County and provincial champions dig deep to book place in All-Ireland final

There are all types of performances that catch the eye but the secret of Corofin’s continued success is that they have this innate ability to dip into their locker and, whatever is required, pull out the one that best suits the occasion.

A man down following the sending off of full-forward Martin Farragher after just a minute at O’Connor Park, Tullamore on Saturday, the mindset was clear. The buzz words began to ring. Composure. Patience. Keep ball . . . Defend. Counter . . . Turnover, turnover, turnover.

While Corofin have produced far more swashbuckling displays over the years – none less than in their All-Ireland club victories in 1998 and 2015 – Saturday’s effort has to rank among their finest efforts, given the circumstances and obstacles they faced from the outset of this fixture. To play practically the entire contest a man down speaks volumes for the culture of their squad.

“Yeah, given the circumstances (it was a great performance) but we are just hugely relieved to be back in a club final again,” beamed man of the match and full-back Kieran Fitzgerald after the final whistle.

“After losing Martin so early on, all credit to our lads, they knuckled down and everybody stuck to the plan. It wasn’t a great game of football – we missed quite a bit and I am sure they did as well – but it is funny. You prepare for a lot of things and at the end of the day it still comes down to heart and stuff that you can’t really prepare for. You either have it or you don’t.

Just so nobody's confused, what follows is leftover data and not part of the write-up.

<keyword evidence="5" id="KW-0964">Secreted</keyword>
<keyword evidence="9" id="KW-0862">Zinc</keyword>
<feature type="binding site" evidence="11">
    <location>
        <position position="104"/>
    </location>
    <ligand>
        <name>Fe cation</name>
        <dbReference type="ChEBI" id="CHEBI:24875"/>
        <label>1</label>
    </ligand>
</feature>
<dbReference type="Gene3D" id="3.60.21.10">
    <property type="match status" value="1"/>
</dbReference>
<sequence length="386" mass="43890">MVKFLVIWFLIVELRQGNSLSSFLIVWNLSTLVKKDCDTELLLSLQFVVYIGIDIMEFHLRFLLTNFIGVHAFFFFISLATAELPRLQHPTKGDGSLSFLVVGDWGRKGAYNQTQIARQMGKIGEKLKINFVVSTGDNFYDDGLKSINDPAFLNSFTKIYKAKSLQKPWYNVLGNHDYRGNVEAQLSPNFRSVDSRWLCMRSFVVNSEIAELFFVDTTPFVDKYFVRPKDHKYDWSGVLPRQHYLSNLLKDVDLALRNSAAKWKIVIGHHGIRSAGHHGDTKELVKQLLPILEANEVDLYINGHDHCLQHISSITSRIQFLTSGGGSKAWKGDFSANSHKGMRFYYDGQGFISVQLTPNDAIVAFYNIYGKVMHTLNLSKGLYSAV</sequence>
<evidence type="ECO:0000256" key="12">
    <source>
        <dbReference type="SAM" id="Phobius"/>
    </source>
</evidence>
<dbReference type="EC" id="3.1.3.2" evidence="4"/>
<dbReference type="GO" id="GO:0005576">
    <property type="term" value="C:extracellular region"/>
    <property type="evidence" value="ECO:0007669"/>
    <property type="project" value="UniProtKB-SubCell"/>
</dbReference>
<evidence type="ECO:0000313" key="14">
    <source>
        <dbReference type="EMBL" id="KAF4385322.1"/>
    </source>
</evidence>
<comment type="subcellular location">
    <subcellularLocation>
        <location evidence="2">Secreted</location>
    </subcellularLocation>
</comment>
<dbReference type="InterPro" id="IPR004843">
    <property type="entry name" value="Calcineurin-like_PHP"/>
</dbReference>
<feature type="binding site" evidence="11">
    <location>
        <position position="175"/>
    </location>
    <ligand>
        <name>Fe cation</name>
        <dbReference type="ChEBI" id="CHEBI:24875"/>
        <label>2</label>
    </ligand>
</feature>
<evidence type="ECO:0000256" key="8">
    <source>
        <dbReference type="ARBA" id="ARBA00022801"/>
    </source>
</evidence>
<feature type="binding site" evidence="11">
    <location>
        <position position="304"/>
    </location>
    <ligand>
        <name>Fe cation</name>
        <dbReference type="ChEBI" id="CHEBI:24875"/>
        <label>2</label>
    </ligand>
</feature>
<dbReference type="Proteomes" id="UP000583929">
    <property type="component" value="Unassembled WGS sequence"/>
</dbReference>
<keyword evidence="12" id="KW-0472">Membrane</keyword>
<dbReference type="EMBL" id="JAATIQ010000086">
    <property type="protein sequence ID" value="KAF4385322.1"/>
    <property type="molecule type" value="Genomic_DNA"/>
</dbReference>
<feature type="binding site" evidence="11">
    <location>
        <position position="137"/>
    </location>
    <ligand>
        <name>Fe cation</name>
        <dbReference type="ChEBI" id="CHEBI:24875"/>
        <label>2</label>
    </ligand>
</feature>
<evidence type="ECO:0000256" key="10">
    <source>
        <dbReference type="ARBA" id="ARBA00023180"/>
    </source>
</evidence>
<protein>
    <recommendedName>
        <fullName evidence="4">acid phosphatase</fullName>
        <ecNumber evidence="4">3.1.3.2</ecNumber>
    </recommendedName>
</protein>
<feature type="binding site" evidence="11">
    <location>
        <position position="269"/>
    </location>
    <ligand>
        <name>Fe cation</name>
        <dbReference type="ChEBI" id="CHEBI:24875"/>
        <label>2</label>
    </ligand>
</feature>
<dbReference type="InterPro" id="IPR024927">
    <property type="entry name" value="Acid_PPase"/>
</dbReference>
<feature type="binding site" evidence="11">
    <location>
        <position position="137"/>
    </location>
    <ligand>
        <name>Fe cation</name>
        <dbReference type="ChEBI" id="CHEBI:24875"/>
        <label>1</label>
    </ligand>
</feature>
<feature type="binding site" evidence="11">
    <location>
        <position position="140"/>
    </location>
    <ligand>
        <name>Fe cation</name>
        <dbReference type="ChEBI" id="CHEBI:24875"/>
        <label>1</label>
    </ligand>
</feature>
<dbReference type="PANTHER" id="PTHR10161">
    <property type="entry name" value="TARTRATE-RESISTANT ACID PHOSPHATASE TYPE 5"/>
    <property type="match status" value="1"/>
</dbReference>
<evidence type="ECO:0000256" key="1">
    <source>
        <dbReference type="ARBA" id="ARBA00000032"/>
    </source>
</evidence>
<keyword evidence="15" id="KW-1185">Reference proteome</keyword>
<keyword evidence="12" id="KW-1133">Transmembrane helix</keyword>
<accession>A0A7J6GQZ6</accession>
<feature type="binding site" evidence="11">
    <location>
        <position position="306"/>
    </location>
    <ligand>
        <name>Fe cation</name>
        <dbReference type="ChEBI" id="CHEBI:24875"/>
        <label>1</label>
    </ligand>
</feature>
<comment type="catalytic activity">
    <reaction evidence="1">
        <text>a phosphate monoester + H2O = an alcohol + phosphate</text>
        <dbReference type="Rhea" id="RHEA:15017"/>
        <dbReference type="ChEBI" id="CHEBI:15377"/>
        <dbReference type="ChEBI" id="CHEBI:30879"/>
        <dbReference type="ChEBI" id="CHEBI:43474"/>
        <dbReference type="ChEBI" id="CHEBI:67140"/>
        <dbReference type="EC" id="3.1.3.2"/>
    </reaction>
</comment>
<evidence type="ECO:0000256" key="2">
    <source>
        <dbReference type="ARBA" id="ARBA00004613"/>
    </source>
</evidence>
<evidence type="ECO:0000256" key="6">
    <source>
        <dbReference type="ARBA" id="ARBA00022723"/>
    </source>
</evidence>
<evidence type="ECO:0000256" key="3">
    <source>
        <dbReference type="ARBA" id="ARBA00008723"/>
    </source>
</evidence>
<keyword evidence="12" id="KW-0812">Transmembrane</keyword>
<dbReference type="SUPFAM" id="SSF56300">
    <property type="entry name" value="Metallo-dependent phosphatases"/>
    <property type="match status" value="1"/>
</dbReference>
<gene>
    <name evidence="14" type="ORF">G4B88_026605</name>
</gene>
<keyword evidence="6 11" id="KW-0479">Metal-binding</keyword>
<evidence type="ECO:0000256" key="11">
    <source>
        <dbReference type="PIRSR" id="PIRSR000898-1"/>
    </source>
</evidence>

“In fairness, our lads showed guts there. They tackled and they harried. There were some super turnovers. That is just pure guts and heart and a will to try and win a ball. You can’t really train that. Our lads were super. It is probably a game that won’t live long in the memory for the neutral but it is our avenue back to a club final and we are delighted.”

He paid particular tribute to the work the likes of Ronan Steede and Michael Farragher did around the middle of the park – epitomising work-rate and composure. “They are class at that. They are super when you need time on the ball.

“Moorefield were eager to win the ball back and they were rushing up, and rushing tackles, and our boys were just drawing the ball and slipping it off which was super. It was a tough, tough game.”

For more, read this week’s Galway City  Tribune.